I'm not well versed in smart switches etc so please do let me know if you have better suggestions. My current thinking is simply to use a sonoff TH10 to power a relay that'll turn the geyser on and off based on time and temp settings. The circulation pump I'll hook up directly to a 10W panel, so if the sun shines the water will circulate.

Is the solution as simple as this, or am I missing something?

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We've got a solar geyser at our place and I made it quite simple by adding a TDDGT timer in the DB board which turns the geyser on at 5pm and off at 6pm and again from 5am until 6am, but with a low-ish temperature set on the thermostat of 55 degrees. This is simply to ensure that there is warm water in the evenings and in the mornings. If the sun was out in full force and the water temperature is higher than 55 degrees already then the thermostat simply won't switch on the element.

I think that's the most basic of basic and cheap configurations to ensure there's warm water, but you can obviously then start looking at Sonoff's with relays and temperature sensors etc. which a lot of people are doing to feed excess solar into the geyser if the batteries are fully charged etc.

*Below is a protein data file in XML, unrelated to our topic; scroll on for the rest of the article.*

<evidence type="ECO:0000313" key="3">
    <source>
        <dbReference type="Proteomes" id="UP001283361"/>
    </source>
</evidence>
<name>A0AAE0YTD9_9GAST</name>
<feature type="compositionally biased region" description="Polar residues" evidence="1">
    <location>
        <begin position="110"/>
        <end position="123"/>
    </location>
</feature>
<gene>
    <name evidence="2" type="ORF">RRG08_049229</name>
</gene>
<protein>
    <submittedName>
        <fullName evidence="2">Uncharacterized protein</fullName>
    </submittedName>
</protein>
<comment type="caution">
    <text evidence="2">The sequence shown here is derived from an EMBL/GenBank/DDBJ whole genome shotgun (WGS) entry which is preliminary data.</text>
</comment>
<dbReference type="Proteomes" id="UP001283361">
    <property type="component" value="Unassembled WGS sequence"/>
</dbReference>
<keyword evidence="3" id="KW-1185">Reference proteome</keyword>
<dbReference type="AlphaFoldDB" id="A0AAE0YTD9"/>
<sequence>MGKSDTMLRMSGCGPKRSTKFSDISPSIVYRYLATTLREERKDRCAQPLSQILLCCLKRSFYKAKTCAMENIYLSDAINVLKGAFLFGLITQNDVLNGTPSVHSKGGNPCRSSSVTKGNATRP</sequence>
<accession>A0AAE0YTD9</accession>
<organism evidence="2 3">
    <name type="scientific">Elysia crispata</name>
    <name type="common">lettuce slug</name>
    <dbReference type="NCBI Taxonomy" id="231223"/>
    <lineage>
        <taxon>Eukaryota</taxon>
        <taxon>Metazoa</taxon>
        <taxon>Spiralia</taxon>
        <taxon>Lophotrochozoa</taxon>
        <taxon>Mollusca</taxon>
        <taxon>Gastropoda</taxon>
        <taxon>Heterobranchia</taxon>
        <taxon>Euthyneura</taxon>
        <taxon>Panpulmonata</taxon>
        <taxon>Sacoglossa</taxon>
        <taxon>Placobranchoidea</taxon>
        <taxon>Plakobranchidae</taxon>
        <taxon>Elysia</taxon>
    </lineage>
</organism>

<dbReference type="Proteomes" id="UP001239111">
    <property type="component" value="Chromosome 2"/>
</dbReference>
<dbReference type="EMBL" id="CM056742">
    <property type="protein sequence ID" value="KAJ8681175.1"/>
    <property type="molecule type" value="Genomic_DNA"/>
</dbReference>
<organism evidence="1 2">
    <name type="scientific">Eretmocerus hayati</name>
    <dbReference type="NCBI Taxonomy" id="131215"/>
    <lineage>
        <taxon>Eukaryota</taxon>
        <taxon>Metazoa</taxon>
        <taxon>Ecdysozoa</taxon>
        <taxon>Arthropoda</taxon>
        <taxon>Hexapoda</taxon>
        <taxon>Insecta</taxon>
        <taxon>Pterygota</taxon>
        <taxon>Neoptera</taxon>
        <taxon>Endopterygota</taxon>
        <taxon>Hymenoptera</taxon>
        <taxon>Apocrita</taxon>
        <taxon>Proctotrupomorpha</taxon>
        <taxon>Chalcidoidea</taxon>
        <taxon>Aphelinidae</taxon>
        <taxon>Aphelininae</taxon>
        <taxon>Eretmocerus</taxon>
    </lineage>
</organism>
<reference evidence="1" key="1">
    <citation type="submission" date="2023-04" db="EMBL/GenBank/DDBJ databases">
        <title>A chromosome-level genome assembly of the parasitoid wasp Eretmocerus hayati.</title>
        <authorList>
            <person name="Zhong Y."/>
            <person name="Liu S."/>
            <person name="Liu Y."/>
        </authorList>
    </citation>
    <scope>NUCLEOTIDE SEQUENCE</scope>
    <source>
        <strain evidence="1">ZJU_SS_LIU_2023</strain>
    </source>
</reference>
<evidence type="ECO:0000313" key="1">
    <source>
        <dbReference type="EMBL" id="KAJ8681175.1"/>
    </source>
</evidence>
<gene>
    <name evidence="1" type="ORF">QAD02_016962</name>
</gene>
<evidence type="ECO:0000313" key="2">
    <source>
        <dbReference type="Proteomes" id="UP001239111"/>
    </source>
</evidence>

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32 minutes ago, fredhen said:

We've got a solar geyser at our place and I made it quite simple by adding a TDDGT timer in the DB board which turns the geyser on at 5pm and off at 6pm and again from 5am until 6am, but with a low-ish temperature set on the thermostat of 55 degrees. This is simply to ensure that there is warm water in the evenings and in the mornings. If the sun was out in full force and the water temperature is higher than 55 degrees already then the thermostat simply won't switch on the element.

I think that's the most basic of basic and cheap configurations to ensure there's warm water, but you can obviously then start looking at Sonoff's with relays and temperature sensors etc. which a lot of people are doing to feed excess solar into the geyser if the batteries are fully charged etc.

They say simplicity is the ultimate sophistication. This is such an elegent (and easy) solution. Thanks